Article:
(September 22, 2010) By assembling a crystalline envelope around a cell, surface-layer (S-layer) proteins serve as the first point of contact between bacteria, extremophiles and other types of microbes and their environment. Now, scientists at the Molecular Foundry, a nanoscience user facility at Berkeley Lab, have used atomic force microscopy to image in real time how S-layer proteins form crystals in a cell-like environment. This direct observation of protein assembly could provide researchers with insight into how microorganisms stave off antibiotics or lock carbon dioxide into minerals.
“Many proteins self-assemble into highly ordered structures that provide organisms with critical functions, such as cell adhesion to surfaces, transformation of CO2 into minerals, propagation of disease, and drug resistance,” said James DeYoreo, Deputy Director of the Molecular Foundry. “This work is the first to provide a direct molecular-level view of the assembly pathway in vitro. Once this knowledge can be extended to assembly in a living system, it may lead to strategies for capitalizing on or interfering with these functions.”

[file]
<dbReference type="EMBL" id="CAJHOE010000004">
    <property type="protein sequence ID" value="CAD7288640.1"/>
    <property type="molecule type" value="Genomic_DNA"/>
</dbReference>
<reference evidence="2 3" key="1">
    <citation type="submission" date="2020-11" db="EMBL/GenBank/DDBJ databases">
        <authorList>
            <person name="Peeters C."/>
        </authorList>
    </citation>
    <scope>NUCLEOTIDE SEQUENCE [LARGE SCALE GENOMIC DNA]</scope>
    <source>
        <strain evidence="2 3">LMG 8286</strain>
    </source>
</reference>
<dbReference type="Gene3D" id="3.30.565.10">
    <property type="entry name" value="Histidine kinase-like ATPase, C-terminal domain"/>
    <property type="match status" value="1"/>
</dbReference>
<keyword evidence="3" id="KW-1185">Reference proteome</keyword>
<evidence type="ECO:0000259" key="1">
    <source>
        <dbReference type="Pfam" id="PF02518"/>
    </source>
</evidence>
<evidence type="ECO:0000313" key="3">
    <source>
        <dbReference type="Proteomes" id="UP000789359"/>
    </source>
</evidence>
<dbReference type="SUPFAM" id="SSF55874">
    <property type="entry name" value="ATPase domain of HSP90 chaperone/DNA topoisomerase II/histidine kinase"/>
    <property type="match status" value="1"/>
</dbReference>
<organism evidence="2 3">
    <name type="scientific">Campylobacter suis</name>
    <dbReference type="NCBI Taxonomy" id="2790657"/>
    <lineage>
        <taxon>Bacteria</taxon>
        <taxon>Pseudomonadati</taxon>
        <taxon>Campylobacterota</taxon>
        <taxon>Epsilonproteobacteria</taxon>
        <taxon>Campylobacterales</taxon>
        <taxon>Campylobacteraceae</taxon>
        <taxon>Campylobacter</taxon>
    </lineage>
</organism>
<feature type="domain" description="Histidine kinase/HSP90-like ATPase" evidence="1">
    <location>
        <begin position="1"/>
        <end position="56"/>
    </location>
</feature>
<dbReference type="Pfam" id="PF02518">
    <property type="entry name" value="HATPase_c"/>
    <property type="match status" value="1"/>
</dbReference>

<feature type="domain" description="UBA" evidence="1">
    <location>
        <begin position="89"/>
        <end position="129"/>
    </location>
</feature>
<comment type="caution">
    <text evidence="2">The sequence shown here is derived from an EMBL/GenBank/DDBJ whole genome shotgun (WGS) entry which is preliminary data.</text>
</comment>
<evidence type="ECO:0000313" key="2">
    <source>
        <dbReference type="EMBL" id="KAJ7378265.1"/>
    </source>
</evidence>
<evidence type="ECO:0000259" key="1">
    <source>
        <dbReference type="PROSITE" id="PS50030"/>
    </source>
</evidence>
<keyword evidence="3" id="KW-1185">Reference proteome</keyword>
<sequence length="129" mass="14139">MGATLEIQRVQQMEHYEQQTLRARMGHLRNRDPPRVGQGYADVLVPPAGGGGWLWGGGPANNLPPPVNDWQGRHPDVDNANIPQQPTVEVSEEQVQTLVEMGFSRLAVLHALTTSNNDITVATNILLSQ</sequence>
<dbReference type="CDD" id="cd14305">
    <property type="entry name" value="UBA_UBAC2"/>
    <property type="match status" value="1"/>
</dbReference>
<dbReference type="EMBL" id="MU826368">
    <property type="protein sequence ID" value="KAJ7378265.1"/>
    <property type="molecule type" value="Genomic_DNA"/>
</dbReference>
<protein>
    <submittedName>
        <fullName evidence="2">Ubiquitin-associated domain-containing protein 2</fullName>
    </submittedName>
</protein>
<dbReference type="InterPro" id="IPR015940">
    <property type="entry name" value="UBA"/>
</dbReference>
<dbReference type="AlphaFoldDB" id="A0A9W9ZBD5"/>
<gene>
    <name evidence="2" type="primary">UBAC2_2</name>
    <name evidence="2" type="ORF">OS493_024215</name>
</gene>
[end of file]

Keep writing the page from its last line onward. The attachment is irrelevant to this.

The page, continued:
Unraveling the pathway for S-layer formation allows scientists to investigate how bacteria or other microbes negotiate interactions with their environment. DeYoreo and colleagues employed in situ atomic force microscopy—a probe technique used to study a crystal’s surface in its natural setting with atomic precision—to watch S-layer proteins assemble from solution onto a flat, biological membrane called a lipid bilayer. Unlike classical crystal growth, in which atoms form into ordered ‘seeds’ and grow in size, the team showed S-layer proteins form unstructured blobs on the bilayers before transforming into a crystalline structure over the course of minutes.